68 Years Later, New Visitors Center Marks Battle For Israel’s Independence

KFAR ETZION – “The time for Jewish sovereignty over the land of Israel has come,” Israel’s Agriculture Minister Uri Ariel said at the inauguration of a new visitor’s center in the West Bank kibbutz of Kfar Etzion.

Kfar Etzion, the MK continued, was where the modern history of the State of Israel began. Addressing the nonagenarian founders of the kibbutz present at the ceremony, Ariel said, “You are the real pioneers.”

The $4 million marble and glass edifice is a memorial for the men and women who sacrificed their lives during Israel’s battle to protect the Etzion Bloc during its 1948 War of Independence, strategically located between Jerusalem and Hebron.

The ribbon-cutting ceremony was timed to mark the massacre of Kfar Etzion, in which 127 kibbutz members and fighters from the pre-state Hagana and Palmah militias were killed by the Arab Legion on the eve of Israel’s independence.

A stirring account of those fighters is brought to life with a movie based on the letters they wrote during the Arab siege, some months prior to their massacre. Many of the fighters were survivors of concentration camps, choosing to settle one of the four communities in the Etzion Bloc after arriving in Palestine.

Today the region is populated by some 90,000 Jews.  Some consider it controversial due to its West Bank location and as such has been the backdrop for many terror attacks. One of the more recent ones was the murder of Ezra Schwartz, a teenager from Boston who was on his gap year volunteering with IDF soldiers when a Palestinian terrorist sprayed him with bullets from an Uzi submachine gun.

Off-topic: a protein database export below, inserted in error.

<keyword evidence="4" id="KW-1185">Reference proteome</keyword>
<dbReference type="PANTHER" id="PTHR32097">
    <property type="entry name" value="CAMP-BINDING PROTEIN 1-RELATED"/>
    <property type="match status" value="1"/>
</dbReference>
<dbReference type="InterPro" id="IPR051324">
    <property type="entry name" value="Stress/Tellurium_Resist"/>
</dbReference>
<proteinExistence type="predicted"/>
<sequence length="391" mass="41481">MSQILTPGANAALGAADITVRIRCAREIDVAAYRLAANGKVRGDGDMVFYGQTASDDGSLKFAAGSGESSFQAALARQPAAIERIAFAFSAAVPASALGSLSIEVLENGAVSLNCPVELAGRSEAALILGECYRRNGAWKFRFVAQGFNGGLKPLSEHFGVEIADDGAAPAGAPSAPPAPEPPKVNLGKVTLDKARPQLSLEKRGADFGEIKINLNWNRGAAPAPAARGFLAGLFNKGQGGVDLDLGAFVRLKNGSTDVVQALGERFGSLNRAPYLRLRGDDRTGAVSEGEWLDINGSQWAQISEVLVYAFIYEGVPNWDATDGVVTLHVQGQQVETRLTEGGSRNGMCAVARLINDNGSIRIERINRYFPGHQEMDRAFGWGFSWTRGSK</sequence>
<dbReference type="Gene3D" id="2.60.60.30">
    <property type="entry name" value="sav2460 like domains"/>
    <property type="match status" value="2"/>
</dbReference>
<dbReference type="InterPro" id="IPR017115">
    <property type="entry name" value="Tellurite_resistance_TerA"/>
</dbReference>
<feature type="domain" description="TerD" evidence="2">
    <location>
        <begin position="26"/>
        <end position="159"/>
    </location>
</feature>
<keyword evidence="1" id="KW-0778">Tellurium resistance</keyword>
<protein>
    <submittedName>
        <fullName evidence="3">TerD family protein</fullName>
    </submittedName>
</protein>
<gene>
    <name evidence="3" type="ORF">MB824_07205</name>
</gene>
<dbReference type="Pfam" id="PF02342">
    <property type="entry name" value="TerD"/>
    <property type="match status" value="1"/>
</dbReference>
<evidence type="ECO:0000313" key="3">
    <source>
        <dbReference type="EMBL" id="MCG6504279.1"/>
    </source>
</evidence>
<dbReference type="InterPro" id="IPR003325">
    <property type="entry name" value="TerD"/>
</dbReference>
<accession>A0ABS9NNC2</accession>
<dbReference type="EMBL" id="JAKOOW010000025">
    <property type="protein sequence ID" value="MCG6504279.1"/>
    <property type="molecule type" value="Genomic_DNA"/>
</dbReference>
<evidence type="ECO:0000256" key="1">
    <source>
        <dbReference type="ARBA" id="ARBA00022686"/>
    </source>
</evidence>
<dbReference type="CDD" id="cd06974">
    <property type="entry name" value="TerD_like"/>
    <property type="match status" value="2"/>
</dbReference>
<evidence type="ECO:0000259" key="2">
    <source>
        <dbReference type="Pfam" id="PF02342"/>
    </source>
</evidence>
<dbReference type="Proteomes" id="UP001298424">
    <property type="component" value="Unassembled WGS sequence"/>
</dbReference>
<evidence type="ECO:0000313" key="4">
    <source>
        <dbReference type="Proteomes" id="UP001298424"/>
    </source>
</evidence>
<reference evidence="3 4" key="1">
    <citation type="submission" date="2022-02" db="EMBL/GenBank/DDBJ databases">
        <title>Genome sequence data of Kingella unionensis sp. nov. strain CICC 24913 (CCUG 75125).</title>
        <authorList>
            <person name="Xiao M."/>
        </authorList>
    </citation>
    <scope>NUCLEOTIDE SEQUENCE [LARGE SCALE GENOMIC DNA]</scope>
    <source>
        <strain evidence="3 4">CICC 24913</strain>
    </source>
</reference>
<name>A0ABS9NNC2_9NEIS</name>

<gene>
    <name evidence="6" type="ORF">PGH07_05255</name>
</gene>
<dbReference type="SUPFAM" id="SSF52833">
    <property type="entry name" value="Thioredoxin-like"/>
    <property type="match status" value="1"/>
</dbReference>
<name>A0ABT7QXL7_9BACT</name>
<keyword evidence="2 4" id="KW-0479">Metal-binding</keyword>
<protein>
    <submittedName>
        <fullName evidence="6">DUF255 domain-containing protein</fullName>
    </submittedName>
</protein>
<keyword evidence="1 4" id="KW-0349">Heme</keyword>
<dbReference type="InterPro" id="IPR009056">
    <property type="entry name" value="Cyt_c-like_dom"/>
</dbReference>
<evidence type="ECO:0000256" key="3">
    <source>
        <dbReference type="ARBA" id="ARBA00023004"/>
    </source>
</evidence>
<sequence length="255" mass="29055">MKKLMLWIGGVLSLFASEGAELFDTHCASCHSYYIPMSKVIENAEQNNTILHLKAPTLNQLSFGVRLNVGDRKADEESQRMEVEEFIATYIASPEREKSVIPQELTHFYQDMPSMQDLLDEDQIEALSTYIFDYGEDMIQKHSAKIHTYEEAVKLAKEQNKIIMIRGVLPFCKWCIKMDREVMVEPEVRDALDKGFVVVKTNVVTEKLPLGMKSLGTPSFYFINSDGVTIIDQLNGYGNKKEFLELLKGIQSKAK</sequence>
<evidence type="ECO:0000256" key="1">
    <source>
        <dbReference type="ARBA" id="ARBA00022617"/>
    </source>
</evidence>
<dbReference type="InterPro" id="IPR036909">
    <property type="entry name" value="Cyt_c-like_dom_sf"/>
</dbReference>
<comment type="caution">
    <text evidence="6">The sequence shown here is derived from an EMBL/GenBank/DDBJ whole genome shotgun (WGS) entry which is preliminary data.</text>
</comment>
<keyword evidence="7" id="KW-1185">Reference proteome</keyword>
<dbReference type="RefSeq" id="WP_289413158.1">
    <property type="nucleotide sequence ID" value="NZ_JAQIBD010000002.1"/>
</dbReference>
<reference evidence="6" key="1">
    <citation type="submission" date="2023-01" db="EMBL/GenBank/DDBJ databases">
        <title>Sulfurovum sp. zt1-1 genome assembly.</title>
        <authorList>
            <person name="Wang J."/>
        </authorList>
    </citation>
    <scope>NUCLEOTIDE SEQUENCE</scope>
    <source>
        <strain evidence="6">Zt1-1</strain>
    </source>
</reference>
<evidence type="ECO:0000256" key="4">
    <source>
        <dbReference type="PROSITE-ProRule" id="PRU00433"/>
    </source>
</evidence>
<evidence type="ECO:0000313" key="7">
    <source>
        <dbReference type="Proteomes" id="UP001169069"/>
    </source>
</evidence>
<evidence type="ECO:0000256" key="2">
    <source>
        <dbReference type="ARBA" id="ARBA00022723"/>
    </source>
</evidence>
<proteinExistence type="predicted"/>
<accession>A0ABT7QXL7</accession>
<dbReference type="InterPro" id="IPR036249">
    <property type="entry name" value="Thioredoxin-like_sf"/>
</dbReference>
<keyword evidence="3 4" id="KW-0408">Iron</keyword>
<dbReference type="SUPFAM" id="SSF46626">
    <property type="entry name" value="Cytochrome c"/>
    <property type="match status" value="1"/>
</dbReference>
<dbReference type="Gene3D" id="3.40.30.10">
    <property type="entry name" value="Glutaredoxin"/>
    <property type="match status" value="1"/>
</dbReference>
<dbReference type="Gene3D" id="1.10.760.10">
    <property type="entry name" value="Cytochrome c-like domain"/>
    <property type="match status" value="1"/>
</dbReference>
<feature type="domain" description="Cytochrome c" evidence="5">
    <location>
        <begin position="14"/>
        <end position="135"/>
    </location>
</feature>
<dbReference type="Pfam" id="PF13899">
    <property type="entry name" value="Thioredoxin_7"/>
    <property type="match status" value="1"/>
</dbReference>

Eric Michaelson, Chief Israel Officer of the Jewish National Fund, which was partly responsible for the center’s establishment, knew Schwartz personally, noting that his niece was dating Schwartz at the time of his death.

Nevertheless, Michaelson maintains that terror would never deter him from living in the region.

“Our past, present, and future are all deeply rooted and embedded both in the history, as well as the destiny, of Gush Etzion,” Michaelson told Breitbart Jerusalem, referencing the Etzion Bloc by its Hebrew name.

Minister of Immigration Zev Elkin, who was also present at the ceremony, agreed.

“The founders of the Etzion Bloc were repeating the acts of our forefathers,” Elkin said. He added that after Jerusalem, the Etzion Bloc – and not Tel Aviv or Haifa – is where Jews have the most connection to the land.


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